5. Your blog is amazing, starting with your hilarious title. I have a circulatory disorder with some fibro-like symptoms, so I can identify with some of what you are dealing with. Thanks for telling the world what life is like with a chronic, invisible illness! And thanks for reminding me how important a sense of humor is to dealing with the difficult days. You’ll be in my prayers.
    And Geaux Tigers, even if that game was preposterous.


  6. Hey hun <3

    Hope this finds you feeling even just the slightest bit better & more hopeful! I too no longer work (thank my husband, God, etc.) & am able to ride out the hibernation phases without having to push myself to extremes. I find the hardest thing to say no about & limit myself in is time with my family & the few friends who really DO care & show they do so by continuing to "come back" every time I "hole up" & don't answer calls. I always seem to "overdo it" & then promise I never will again. I see this weekend coming up being another such event & then some. But I just get so frustrated with the ways Lupus & weekly chemotherapy injections affect my life that sometimes I just HAVE to accept invitations to VIP events like my best childhood friend's engagement party in Jackson, MS this weekend. So not only will I be traveling in the car (ouch), but I will also be away from home & my own bed (double ouch). And of course it now seems the entire weekend is booked full with people to see… and I am in a bit of a panic over it all honestly. I just wish I could enjoy time with my family & friends without paying for it afterwards… and I guess I am venting here because I know YOU understand.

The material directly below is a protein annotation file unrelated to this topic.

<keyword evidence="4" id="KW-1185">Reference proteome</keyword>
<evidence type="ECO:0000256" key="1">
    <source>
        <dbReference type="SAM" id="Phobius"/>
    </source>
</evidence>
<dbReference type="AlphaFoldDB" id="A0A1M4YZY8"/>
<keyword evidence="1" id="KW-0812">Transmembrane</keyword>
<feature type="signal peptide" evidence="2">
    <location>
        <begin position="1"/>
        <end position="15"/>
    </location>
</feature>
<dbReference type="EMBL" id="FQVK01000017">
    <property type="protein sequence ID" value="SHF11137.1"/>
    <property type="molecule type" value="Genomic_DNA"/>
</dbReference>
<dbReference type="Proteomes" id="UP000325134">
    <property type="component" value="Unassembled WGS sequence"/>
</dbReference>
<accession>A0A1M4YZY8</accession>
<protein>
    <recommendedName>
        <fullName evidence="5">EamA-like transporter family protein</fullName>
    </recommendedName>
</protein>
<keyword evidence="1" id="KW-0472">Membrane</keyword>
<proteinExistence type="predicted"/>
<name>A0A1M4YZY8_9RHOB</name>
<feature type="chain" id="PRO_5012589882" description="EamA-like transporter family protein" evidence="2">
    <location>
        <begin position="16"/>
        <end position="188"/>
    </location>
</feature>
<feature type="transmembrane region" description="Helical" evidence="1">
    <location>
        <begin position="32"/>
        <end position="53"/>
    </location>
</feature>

I hope we can get to know one another better & become "blog buddies". I am new here & need a friend who "understands"! *HUGS*

    Keep on keepin' on! It's all we can do <3


  7. *hugs* for you, it sucks to have bad fatigue days. I’ve just finished struggling through a block of days at work feeling like I was going to fall over…not fun…but I’ve successfully made it to a day off (only fell over once…) and my paycheck has come in, so I’m feeling kinda accomplished :)

    It’s so comforting to know I’m not the only one out there who can’t find a reason for the bad days, and who is still struggling to get diagnosed. And it’s nice to be able to accept that spending entire days off laying in bed watching TV when you are feeling bad is OK :)


  8. I’ve had very well-meaning people offer me solutions to my fibro pain, from exercises to homeopathic tea. I can tell you that there are days when the exercise is all that and a bag of chips and I come out of the gym like Wonder Woman. There are times when I feel great right after, and then I feel like I got hit by Wonder Woman sometime after that. It’s mostly experimentation, really…which…sucks.
    I was very nice to all the people who offered me homeopathic solutions for a long time, and I honestly gave some a shot…a real..nasty tasting…can’t brush your teeth enough..shot. Now I quote a guy I saw on Last Comic Standing. “I understand that it’s natural. A pack of wolves is natural, though, and I can’t see taking one of those for a cold.”


  9. In the words of Rev. Paul, Mary is a skilled, smart and VERY creative writer. I am not a computer person but I wait for her posts and when they are not on, I read the older ones. Even had a handshake with Monty. Love, peace and better days.


  10. Sorry you’re feeling rough. You’re a skilled, smart writer. I would think maybe the writing and blogging is therapeutical for you, helping you to process your feelings, and it’s certainly helpful for others with the same malady and educational for the rest of us to know and learn about from someone experiencing it.